Why is university research important for students?

09 Mar 2017 - Barni Homden

The research conducted by universities can sometimes seem detached from students’ educational experiences. However, university research can have a profound impact on stuents' lives, even if they don’t realise it.

Universities are often keen to talk about their research, especially if they are highly ranked in the area, or are carrying out high-profile work. In fact, current and past research projects are often highly prominent on a university website’s homepage.

But for a long time, there been considerable misunderstanding about the role research plays at educational institutions. Some students, parents and commentators can’t see the contribution research makes to students’ experiences.

For these people, there is a sense that professors might become distracted and resources may be diverted from the job of teaching students. But, far from doing this, research actually has a direct impact on the quality of teaching students can expect.

For a start, teaching staff involved with university research will have valuable insight into their subject area, gained from active participation in the field. In fact, being at the cutting edge of research in a particular subject can filter through to students. Though projects can sometimes take years, or even decades, to complete, the research is applicable in the classroom right away.

This is true for undergraduates as well as postgraduates. While those taking a master’s may often be more directly involved in important university research projects themselves, bachelor’s students will also benefit from having such up-to-date knowledge, and close proximity to their subject matter.

It’s hugely valuable to know that teaching staff won’t fall behind the times when it comes to knowing their subject and sector. Being involved in research helps ensure that lecturers are actually engaged in what they are teaching.

In addition, it's only logical that cutting-edge research can help keep university staff stimulated and challenged, so that they themselves continue to learn. As researcher and professor Dr John Story wrote in a 2012 Huffington Post article, this can turn professors into better teachers because they can empathise with their students. It also reinforces the value of being a 'lifelong learner' – the idea that, no matter what age you reach or how many qualifications you hold, you can always learn more.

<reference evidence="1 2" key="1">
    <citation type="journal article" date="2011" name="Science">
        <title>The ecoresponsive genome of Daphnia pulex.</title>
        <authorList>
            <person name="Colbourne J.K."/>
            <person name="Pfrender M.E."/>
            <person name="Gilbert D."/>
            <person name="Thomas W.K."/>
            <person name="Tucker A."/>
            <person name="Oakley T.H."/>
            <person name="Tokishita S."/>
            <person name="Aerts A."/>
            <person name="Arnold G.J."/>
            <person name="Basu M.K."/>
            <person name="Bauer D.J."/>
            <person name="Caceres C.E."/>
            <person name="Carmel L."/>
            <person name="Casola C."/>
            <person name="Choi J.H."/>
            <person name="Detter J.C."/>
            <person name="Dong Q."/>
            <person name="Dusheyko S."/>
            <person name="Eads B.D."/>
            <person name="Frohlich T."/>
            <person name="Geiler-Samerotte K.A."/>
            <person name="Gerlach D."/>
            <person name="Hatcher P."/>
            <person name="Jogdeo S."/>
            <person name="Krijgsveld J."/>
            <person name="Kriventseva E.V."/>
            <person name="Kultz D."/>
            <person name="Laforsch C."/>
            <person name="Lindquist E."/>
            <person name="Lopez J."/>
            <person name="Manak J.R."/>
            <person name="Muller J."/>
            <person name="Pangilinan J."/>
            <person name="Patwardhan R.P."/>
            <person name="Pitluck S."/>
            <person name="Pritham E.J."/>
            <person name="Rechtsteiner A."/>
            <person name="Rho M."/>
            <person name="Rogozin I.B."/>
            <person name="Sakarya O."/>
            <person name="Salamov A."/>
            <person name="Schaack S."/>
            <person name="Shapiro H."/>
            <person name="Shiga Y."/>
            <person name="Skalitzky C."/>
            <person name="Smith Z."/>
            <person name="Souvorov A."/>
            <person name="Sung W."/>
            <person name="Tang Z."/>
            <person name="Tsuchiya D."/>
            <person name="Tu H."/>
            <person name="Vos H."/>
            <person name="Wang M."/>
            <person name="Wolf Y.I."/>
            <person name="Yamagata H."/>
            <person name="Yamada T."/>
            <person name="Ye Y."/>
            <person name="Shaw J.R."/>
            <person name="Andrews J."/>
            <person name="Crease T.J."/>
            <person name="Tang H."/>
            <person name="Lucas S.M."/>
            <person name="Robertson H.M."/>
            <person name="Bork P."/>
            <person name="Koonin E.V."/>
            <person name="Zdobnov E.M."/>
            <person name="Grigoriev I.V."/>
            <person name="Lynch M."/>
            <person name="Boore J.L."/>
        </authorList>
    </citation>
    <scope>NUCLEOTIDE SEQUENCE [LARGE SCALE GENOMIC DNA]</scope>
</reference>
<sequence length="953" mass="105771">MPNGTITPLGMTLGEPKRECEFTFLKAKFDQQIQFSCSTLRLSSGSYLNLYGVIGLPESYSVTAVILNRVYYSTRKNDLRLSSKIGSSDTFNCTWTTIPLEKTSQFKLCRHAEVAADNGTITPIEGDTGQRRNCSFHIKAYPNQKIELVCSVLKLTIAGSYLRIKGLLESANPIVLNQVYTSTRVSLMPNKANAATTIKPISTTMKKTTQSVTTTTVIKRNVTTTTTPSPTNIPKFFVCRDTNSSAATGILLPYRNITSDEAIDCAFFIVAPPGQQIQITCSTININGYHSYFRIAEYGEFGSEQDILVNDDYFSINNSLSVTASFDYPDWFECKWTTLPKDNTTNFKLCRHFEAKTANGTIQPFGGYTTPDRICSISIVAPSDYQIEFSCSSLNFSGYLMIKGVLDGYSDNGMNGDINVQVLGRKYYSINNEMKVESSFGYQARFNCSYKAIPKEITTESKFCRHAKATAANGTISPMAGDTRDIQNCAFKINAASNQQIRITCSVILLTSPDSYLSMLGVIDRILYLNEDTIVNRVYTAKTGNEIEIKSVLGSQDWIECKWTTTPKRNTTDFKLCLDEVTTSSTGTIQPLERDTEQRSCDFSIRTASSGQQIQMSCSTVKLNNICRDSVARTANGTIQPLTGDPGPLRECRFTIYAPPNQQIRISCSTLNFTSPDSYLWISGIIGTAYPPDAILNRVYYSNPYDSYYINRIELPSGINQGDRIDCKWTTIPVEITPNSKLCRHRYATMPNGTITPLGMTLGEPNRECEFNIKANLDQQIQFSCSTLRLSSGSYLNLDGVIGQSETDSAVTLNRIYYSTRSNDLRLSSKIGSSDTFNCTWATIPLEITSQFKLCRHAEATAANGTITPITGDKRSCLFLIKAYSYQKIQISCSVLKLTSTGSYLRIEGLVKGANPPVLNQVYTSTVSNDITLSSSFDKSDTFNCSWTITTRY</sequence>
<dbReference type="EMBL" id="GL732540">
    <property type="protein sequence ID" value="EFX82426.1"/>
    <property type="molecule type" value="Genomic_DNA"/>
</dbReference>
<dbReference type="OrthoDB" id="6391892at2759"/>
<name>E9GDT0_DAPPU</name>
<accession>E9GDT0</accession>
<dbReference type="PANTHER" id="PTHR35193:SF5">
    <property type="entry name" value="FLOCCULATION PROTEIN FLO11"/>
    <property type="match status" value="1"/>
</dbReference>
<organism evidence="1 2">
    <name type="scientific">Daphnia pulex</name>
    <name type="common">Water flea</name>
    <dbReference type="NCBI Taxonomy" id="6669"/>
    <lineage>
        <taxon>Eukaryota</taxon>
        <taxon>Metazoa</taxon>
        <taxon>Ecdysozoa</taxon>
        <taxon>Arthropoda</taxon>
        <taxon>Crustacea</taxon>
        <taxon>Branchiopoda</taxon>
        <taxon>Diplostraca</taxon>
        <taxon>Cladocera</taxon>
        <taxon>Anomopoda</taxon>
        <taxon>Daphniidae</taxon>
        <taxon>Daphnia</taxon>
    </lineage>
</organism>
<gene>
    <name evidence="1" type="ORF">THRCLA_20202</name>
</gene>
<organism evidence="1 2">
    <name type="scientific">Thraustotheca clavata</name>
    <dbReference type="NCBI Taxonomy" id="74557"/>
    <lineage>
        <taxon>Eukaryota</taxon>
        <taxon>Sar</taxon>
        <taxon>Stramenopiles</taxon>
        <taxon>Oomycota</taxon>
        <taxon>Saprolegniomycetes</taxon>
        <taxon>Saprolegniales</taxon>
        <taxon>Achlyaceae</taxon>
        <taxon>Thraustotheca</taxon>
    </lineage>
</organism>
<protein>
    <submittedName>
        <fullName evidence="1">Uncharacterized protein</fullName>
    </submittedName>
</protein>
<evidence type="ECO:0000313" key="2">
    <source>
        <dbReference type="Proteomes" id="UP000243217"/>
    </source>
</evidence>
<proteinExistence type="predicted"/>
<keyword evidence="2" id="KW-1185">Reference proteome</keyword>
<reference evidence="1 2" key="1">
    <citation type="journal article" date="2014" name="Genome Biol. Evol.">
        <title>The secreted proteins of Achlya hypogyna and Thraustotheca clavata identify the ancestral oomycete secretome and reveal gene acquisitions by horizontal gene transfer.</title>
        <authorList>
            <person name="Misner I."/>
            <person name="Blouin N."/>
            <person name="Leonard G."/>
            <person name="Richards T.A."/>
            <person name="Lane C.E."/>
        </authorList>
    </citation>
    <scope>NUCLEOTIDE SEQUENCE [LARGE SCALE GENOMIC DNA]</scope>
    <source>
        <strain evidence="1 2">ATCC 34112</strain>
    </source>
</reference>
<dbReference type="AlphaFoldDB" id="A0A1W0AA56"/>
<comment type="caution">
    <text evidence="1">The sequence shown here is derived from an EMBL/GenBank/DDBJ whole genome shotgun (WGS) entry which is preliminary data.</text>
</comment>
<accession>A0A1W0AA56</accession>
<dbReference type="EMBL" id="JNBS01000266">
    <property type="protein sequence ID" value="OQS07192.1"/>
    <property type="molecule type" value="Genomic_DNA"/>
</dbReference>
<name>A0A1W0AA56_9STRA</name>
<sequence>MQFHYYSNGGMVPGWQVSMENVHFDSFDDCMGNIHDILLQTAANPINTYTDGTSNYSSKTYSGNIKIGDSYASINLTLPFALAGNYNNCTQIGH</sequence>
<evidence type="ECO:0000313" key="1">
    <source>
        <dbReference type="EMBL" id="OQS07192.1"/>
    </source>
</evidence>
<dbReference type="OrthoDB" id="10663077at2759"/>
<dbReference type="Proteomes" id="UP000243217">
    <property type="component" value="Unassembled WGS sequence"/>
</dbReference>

There are also more tangible benefits. University research usually requires investment in state-of-the-art facilities such as better laboratories, bigger libraries and specialist equipment.

In many cases, universities even get grants and funding from governments and businesses to ensure they can properly invest in what’s needed for their research. These facilities are largely made available to students, enriching their studies and giving them direct access to better equipment.

Finally, and perhaps most importantly, university research also has a hugely valuable long-term and far-reaching impact on students. No matter which subject a student is studying, the textbooks and resources they rely on to learn were almost certainly the product of research carried out by academics.

And, taking an even wider view, when students graduate they will go on to use products, take medicine and benefit from knowledge that has all been made possible by research.

In the UK, one way to see how much emphasis a university places on research is by checking the Research Excellence Framework. This shows the quality, quantity and influence of a university’s research, which could be taken into account when picking a study destination. After all, research not only expands the study options open to prospective students by granting universities greater expertise in the field; it can also make the degree itself more valuable.

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